Tokyo Game Show 2012

Tokyo Game Show 2012

Japan is crazy about games. Almost everyone is a gamer here. The business districts are surrounded by cheap eateries and gaming bars. Five storey arcades that show off the latest motion-detecting dance games and 3D fighters, also contain original Street Fighter machines. Nearly every commuter on the subway is holding a 3DS, a PSP, a PS Vita, or, most commonly, a cell phone playing games.

This is part of the reason why the Tokyo Game Show wants to be the biggest game show in Asia. But this year it was empty.

I say "empty" but of course this is relative. The official numbers show more game titles, more exhibitors, and more attendees, but the huge event centre at Makuhari Messe feels emptier than it did two years ago.

The Show

here's no Microsoft here. There's no Nintendo either, despite the launch of the new Wii U. This is no surprise. Nintendo rarely attends the TGS, even when the 3DS launched they didn't attend. This year the only place you could try Wii U was by playing Tekken Tag at the Namco booth.

Where the big boys would normally be there were mobile app developers. Granted they were big mobile developers, but when your product is designed to be played on a (relatively) small screen, your stand tends to look big and empty. The same holds true when your keynote talk features financial projections, not screenshots.

Even the developers have modest stands. EA is sharing with SEGA, Namco is way off at the far end by itself. Even Capcom's massive stand (possibly the biggest) seems to be riding mainly on a recycled Monster Hunter area and the new Resident Evil (called Biohazard in Japan).

On the 40 minute train ride from Tokyo station to Makuhari Messe, the carriage slowly fills with commuters and what can only be game reporters. You can easily spot them. Other than not being Japanese, they tend to be a little bit skittish, carefully protecting their space. You see it more when you get inside and the hardcore reporters are guarding their place in line, ready to run for the biggest games as soon as the doors open.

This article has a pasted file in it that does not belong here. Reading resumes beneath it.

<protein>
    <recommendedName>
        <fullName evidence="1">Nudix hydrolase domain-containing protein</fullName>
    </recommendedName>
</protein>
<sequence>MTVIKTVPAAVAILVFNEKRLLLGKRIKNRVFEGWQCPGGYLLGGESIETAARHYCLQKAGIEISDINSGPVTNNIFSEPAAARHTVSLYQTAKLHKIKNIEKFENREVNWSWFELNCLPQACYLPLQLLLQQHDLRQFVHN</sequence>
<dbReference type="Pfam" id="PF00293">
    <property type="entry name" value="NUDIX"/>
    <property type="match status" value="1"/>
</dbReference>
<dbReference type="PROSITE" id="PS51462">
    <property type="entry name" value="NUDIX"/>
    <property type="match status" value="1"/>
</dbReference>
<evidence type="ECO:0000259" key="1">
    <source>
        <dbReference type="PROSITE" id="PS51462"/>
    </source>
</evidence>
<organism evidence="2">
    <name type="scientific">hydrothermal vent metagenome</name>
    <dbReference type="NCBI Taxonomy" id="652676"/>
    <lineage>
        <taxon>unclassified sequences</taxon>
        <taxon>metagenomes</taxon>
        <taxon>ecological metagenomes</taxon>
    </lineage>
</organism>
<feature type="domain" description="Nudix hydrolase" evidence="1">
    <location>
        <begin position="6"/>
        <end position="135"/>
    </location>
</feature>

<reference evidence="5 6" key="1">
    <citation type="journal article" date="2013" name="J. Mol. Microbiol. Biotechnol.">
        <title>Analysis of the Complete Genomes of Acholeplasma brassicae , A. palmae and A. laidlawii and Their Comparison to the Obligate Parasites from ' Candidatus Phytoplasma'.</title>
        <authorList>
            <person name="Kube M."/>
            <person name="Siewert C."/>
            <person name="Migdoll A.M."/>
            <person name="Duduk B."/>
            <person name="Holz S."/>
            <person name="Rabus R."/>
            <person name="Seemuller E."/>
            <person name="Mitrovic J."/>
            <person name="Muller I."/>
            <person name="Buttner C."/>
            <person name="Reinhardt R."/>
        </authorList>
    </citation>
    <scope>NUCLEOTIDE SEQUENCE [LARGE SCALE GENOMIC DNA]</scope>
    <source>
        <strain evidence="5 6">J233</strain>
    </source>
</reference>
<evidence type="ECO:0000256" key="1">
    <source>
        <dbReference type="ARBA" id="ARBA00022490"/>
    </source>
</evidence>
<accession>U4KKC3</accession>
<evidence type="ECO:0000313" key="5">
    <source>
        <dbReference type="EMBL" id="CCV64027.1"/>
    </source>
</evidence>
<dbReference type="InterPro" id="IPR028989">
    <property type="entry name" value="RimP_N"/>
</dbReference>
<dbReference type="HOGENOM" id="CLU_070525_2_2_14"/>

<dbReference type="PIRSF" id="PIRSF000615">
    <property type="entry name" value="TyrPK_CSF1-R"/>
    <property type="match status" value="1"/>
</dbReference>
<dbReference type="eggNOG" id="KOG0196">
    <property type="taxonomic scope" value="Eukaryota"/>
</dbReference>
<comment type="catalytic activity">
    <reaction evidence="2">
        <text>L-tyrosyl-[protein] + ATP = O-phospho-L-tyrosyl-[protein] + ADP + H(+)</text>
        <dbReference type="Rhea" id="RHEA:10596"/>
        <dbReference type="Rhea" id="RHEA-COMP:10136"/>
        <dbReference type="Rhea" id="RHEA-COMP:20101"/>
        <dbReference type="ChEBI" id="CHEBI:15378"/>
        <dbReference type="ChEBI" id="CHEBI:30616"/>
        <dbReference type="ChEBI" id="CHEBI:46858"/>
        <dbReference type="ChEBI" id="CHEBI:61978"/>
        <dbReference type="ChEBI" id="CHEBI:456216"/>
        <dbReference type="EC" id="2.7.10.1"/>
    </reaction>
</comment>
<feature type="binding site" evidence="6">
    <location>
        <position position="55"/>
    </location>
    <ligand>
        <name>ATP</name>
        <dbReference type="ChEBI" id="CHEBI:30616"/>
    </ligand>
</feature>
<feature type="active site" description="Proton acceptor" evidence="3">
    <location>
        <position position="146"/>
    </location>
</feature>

But there are even fewer of these guys this year. More of the journalists seem to be relaxed and just hanging out chatting to other journos. There are no probing questions at the press conferences.

Even the surprise announcements are fairly lacklustre. Soul Sacrifice is delayed; there's a slightly smaller version of the PS3, profit margins are blah blah blah.

This is not to say the show was bad or boring. But it just felt, lacking.

The Games

here were quite a few new titles to play at TGS, mostly at the Sony stand with dismissed flashy set-pieces and just loaded up dozens of consoles and Vitas with roughly 80 titles. To my disappointment neither of Sony's new "Ellen Page" games were at TGS, The Last of Us and Beyond: Two Souls (OK, she's only in Two Souls, but you know what I mean).

Before getting into the games I played, I should mention something quickly about games at the Tokyo Game Show in Japan that may surprise you: they are all in Japanese. All the instructions, all of the voice acting - pretty much everything. This is fine when you're playing a sequel like God of War (if you can remember the controls), but playing a new game can be a little annoying.

Speaking of God of War: Ascension, I was able to play through the demo they showed off at E3. Goatmen were dismembered and thrown around. It was, as GoW often is, a bit of button-mashing bloody fun (after I remembered which buttons were which). The new time stopping / reversing / forwarding feature is neat but slighting confusing at first.

It wasn't clear that I wasn't supposed to completely rebuild a destroyed piece of scaffolding, but instead partially rebuild it, climb over the broken bits, then finish it off to continue. This is something I'm sure that will be covered by in-game tutorials.

The demo looked very sweet and ended with Kratos diving into the mouth of the Kraken after a quick battle reminiscent of his battle with Poseidon. The elephant man (no relation) was a bit of a let-down, but this is not the final game and he didn't play like a final boss creature, more like a centaur from GoW III.

As I walked straight in and played GoW there wasn't much of a wait. The longest wait of the day was for Assassin's Creed III. I was looking forward to tomahawking some dirty Templars, but instead the demo was a naval battle.

Continue reading on page 2.


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Comments Comments (1)

Posted by Curuniel
On Sunday 14 Oct 2012 3:27 PM
"While it was all well and good being a pirate captain, it didn't feel very "Assassin's Creedy"...Hopefully it will integrate into the story better than it seems on its own."

^This is exactly my concern. Doing something neat is not worth it if it doesn't fit the story or integrate with the rest of the gameplay. Still, I'm reserving judgement until I see how it works in the game as a whole.

Unfinished Swan sounds fascinating! Also, I have to put in a plug for Monster Hunter. I have 'Freedom Unite' and it's really a spectacular game. Best multi-player I have ever experienced. More people should give the series a go, although it IS way more fun with friends. MHFU has a MUCH kinder learning curve than the original too!